Written by Dan Harren
“Resilience is accepting your new reality, even if it’s less good than the one you had before.”–Elizabeth Edwards
“Never, never, never give up.”-Winston Churchill
The catastrophic injury survivor must eventually face the question: do I accept my current abilities and disabilities, or do I keep striving for more? Do I keep pushing to reattain my old self or do I accept where my limitations are and work with them?
For many, there is shame attached to the concept of acceptance; instead of applauding those who accept reality as it exists, often our culture sees accepting reality as being defeatist, of being lazy, of giving up.
In North America, there is a culture of hurry-up-to-get-better. And better means returning to your prior functioning, completely. All resources are geared towards healing quickly and overcoming obstacles.
We have decided what is “normal” with respect to sickness (or injury) and healing. We think it is normal to want to get better quickly, to fight against all odds (because that’s what they do in the movies) and never stop, no matter what. What if fighting against the odds only makes the survivor’s life more painful and less fulfilling? There are times when there are no more improvements to be had, or that the improvements that can be had may not be worth the struggle and the years.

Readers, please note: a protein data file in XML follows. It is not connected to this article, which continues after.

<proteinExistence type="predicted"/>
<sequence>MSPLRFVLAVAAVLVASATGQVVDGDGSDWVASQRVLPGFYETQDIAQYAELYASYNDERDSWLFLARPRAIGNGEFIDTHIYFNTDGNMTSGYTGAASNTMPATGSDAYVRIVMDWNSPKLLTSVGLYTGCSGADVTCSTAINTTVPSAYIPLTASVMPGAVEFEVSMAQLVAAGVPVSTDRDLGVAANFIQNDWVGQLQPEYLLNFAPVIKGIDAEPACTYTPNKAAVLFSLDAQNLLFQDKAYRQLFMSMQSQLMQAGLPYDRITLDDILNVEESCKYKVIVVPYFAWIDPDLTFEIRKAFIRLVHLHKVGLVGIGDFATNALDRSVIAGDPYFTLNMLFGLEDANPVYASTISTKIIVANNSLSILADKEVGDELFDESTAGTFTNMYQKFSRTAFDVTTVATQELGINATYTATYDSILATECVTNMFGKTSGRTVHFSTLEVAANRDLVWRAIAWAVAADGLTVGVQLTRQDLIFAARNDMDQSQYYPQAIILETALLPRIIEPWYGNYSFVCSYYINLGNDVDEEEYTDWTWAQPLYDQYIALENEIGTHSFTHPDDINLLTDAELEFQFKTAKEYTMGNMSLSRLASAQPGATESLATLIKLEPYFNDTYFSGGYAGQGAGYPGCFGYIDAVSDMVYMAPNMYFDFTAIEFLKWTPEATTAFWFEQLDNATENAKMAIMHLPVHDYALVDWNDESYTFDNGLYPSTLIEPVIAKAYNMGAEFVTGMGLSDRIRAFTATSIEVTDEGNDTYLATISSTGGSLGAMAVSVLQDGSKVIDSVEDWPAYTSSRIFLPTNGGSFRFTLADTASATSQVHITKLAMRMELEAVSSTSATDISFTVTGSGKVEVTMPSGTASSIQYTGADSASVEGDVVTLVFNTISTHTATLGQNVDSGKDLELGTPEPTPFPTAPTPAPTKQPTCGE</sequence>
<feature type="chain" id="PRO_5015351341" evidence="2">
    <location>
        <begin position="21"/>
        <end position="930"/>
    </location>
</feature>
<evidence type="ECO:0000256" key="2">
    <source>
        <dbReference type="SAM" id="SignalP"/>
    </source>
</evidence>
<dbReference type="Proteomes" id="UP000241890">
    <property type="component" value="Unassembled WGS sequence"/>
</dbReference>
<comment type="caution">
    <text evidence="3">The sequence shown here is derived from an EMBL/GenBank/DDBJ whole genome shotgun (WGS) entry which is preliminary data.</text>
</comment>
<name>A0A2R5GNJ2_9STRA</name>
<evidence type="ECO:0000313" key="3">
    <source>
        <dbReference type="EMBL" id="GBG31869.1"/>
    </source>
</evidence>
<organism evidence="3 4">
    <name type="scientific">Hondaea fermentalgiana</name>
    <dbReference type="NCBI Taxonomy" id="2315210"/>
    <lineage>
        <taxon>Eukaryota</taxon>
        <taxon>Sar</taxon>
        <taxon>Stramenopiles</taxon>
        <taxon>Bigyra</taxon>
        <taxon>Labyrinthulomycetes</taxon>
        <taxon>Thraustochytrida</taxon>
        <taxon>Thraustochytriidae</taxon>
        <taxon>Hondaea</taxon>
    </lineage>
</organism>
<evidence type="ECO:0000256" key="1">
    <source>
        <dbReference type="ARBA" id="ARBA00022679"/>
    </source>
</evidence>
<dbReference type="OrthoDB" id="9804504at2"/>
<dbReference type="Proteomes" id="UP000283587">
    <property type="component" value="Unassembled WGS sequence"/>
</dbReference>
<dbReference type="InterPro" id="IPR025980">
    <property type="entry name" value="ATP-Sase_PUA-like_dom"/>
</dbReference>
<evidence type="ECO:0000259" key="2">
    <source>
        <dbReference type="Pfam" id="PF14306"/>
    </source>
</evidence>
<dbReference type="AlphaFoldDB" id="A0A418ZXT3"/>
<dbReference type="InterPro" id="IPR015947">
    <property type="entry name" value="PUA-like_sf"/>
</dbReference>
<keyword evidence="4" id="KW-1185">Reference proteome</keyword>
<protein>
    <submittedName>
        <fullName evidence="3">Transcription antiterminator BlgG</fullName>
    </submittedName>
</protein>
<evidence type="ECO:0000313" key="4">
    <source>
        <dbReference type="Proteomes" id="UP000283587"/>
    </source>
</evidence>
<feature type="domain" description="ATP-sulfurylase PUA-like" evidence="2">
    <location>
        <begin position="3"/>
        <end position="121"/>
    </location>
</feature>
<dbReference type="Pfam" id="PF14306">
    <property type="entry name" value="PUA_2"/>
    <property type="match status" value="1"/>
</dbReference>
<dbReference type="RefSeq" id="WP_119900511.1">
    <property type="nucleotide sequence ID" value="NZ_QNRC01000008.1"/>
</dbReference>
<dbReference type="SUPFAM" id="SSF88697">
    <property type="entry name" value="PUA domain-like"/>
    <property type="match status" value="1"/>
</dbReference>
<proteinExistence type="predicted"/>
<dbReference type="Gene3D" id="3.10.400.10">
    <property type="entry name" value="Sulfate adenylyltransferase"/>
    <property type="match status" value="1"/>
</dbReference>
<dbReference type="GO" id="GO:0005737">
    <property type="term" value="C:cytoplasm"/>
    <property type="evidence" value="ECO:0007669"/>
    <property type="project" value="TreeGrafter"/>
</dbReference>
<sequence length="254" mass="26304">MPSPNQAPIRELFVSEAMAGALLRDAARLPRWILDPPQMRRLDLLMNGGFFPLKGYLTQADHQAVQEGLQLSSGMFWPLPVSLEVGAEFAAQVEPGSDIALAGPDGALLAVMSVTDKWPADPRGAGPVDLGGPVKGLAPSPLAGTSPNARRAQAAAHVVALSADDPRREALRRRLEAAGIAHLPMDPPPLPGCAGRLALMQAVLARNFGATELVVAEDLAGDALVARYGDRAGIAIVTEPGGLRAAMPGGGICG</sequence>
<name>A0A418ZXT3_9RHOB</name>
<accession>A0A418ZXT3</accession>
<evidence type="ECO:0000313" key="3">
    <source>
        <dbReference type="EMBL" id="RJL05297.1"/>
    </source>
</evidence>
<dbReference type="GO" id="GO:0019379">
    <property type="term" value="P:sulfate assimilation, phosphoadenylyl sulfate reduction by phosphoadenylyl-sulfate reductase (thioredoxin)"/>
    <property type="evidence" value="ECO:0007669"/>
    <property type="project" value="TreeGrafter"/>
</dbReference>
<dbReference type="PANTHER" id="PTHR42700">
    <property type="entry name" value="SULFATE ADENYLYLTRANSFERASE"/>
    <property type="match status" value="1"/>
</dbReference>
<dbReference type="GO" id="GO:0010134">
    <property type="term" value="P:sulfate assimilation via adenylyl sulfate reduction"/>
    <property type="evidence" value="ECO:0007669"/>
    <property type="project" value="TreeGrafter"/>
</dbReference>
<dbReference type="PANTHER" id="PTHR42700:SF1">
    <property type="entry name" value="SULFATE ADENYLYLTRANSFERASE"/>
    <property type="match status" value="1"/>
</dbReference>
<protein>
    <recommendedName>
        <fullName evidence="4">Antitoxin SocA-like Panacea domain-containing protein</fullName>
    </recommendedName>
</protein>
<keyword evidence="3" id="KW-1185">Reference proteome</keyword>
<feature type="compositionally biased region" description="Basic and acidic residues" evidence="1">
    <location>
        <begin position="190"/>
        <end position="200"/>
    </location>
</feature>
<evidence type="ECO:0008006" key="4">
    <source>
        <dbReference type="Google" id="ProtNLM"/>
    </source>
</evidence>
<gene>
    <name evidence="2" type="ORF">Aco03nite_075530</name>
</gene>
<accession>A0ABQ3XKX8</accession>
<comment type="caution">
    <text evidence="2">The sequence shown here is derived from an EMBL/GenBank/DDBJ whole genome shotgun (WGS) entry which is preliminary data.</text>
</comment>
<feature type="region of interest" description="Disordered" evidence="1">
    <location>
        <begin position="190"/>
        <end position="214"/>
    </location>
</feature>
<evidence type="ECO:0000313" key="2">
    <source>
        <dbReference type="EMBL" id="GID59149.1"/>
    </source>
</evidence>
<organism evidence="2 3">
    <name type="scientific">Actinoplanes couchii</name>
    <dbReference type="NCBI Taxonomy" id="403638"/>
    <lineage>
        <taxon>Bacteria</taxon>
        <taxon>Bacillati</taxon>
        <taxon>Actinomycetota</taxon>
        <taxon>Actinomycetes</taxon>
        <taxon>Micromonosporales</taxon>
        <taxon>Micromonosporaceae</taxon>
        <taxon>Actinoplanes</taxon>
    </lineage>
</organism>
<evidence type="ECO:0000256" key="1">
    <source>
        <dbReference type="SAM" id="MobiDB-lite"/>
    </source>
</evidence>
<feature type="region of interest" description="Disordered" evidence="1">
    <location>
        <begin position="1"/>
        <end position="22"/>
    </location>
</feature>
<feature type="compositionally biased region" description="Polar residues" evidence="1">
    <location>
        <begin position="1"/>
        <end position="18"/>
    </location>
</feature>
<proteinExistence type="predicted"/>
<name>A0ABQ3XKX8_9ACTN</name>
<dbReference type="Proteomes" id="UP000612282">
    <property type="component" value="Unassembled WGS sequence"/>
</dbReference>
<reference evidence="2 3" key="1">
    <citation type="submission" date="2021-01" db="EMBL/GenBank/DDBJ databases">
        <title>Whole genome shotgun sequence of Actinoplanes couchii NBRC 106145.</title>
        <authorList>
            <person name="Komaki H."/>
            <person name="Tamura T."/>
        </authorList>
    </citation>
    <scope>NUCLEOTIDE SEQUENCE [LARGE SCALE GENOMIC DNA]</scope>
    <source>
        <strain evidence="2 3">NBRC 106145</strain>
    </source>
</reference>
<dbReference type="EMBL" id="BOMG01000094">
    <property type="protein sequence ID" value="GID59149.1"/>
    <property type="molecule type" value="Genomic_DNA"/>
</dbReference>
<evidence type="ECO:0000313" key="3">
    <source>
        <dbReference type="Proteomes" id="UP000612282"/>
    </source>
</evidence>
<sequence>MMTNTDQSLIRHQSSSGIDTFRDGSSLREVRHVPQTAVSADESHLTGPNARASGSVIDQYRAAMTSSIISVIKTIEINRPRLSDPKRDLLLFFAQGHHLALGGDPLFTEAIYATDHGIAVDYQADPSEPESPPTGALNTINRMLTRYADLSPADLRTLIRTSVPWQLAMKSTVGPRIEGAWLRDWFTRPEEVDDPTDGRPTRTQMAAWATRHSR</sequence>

What if normal was that there is no right way of healing? Just as there is no right way of grieving, everyone has their own process, their own needs, and priorities. Some may wish to fight every step of the way, others may choose to accept their new reality and move forward, still others may find some middle ground between the two.
Our culture of healing can take this choice away from survivors, or make them feel guilty for not making the “right choice”. What is normal anyway? Maybe normal is letting the survivor act in accordance to their nature, whatever that may be.
“Who you are is always right.” -Ming-Dao Deng
“At the center of your being you have the answer; you know who you are and you know what you want.”-Lao-Tzu
Accepting is not the same as giving up. Accepting means living in accordance with reality as you see it, and integrating this acceptance into one’s self. This is an important distinction. For some, accepting and moving on is the healthiest course of action, and the best way to a more fulfilling life.
For the survivor, is life about recovery? Or is it about choice? Is it about the struggle? Is it about acceptance? These questions are ones that only the survivor can answer – and none of us can judge.
After all, the questions that the survivor must wrangle with are the same ones that we all must one day face.